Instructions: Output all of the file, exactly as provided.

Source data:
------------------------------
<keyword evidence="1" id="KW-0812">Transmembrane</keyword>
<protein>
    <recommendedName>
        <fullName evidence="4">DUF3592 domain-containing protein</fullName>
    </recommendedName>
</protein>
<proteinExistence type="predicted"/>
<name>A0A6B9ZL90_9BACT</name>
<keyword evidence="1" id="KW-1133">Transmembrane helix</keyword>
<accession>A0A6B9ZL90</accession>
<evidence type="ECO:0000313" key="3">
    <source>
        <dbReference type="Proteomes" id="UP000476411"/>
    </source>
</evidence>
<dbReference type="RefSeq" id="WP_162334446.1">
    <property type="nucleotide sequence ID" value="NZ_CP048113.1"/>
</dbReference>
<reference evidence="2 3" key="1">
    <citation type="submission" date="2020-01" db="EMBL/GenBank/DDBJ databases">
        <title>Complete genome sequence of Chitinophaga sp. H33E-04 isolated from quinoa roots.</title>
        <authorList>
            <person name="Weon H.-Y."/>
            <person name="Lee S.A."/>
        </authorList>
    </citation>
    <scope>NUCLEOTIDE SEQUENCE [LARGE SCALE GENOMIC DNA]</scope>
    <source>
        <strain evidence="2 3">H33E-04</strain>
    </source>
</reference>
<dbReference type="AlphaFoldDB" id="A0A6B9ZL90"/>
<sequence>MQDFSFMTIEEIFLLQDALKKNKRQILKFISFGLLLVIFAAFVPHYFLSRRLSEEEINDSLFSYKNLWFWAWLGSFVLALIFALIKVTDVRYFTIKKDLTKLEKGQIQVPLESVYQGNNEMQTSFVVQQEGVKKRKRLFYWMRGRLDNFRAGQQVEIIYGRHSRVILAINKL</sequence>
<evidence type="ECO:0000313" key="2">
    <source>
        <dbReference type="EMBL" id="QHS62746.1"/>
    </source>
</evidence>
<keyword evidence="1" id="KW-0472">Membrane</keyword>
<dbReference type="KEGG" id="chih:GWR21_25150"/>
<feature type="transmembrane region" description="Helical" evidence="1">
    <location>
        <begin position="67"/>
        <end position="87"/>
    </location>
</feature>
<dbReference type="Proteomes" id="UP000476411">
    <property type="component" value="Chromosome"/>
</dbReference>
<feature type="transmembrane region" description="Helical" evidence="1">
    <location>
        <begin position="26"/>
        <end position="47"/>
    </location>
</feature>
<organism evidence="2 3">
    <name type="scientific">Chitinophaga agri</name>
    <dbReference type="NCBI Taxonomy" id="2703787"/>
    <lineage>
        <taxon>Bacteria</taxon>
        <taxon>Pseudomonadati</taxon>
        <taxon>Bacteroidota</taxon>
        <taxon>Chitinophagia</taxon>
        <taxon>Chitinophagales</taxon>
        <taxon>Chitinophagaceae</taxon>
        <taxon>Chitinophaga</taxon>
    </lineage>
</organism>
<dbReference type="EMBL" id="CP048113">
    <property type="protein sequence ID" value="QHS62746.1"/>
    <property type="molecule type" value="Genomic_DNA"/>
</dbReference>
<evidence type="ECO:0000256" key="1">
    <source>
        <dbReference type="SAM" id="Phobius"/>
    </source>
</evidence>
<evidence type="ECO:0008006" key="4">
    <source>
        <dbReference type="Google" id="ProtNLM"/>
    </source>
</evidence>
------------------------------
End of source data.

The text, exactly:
<keyword evidence="1" id="KW-0812">Transmembrane</keyword>
<protein>
    <recommendedName>
        <fullName evidence="4">DUF3592 domain-containing protein</fullName>
    </recommendedName>
</protein>
<proteinExistence type="predicted"/>
<name>A0A6B9ZL90_9BACT</name>
<keyword evidence="1" id="KW-1133">Transmembrane helix</keyword>
<accession>A0A6B9ZL90</accession>
<evidence type="ECO:0000313" key="3">
    <source>
        <dbReference type="Proteomes" id="UP000476411"/>
    </source>
</evidence>
<dbReference type="RefSeq" id="WP_162334446.1">
    <property type="nucleotide sequence ID" value="NZ_CP048113.1"/>
</dbReference>
<reference evidence="2 3" key="1">
    <citation type="submission" date="2020-01" db="EMBL/GenBank/DDBJ databases">
        <title>Complete genome sequence of Chitinophaga sp. H33E-04 isolated from quinoa roots.</title>
        <authorList>
            <person name="Weon H.-Y."/>
            <person name="Lee S.A."/>
        </authorList>
    </citation>
    <scope>NUCLEOTIDE SEQUENCE [LARGE SCALE GENOMIC DNA]</scope>
    <source>
        <strain evidence="2 3">H33E-04</strain>
    </source>
</reference>
<dbReference type="AlphaFoldDB" id="A0A6B9ZL90"/>
<sequence>MQDFSFMTIEEIFLLQDALKKNKRQILKFISFGLLLVIFAAFVPHYFLSRRLSEEEINDSLFSYKNLWFWAWLGSFVLALIFALIKVTDVRYFTIKKDLTKLEKGQIQVPLESVYQGNNEMQTSFVVQQEGVKKRKRLFYWMRGRLDNFRAGQQVEIIYGRHSRVILAINKL</sequence>
<evidence type="ECO:0000313" key="2">
    <source>
        <dbReference type="EMBL" id="QHS62746.1"/>
    </source>
</evidence>
<keyword evidence="1" id="KW-0472">Membrane</keyword>
<dbReference type="KEGG" id="chih:GWR21_25150"/>
<feature type="transmembrane region" description="Helical" evidence="1">
    <location>
        <begin position="67"/>
        <end position="87"/>
    </location>
</feature>
<dbReference type="Proteomes" id="UP000476411">
    <property type="component" value="Chromosome"/>
</dbReference>
<feature type="transmembrane region" description="Helical" evidence="1">
    <location>
        <begin position="26"/>
        <end position="47"/>
    </location>
</feature>
<organism evidence="2 3">
    <name type="scientific">Chitinophaga agri</name>
    <dbReference type="NCBI Taxonomy" id="2703787"/>
    <lineage>
        <taxon>Bacteria</taxon>
        <taxon>Pseudomonadati</taxon>
        <taxon>Bacteroidota</taxon>
        <taxon>Chitinophagia</taxon>
        <taxon>Chitinophagales</taxon>
        <taxon>Chitinophagaceae</taxon>
        <taxon>Chitinophaga</taxon>
    </lineage>
</organism>
<dbReference type="EMBL" id="CP048113">
    <property type="protein sequence ID" value="QHS62746.1"/>
    <property type="molecule type" value="Genomic_DNA"/>
</dbReference>
<evidence type="ECO:0000256" key="1">
    <source>
        <dbReference type="SAM" id="Phobius"/>
    </source>
</evidence>
<evidence type="ECO:0008006" key="4">
    <source>
        <dbReference type="Google" id="ProtNLM"/>
    </source>
</evidence>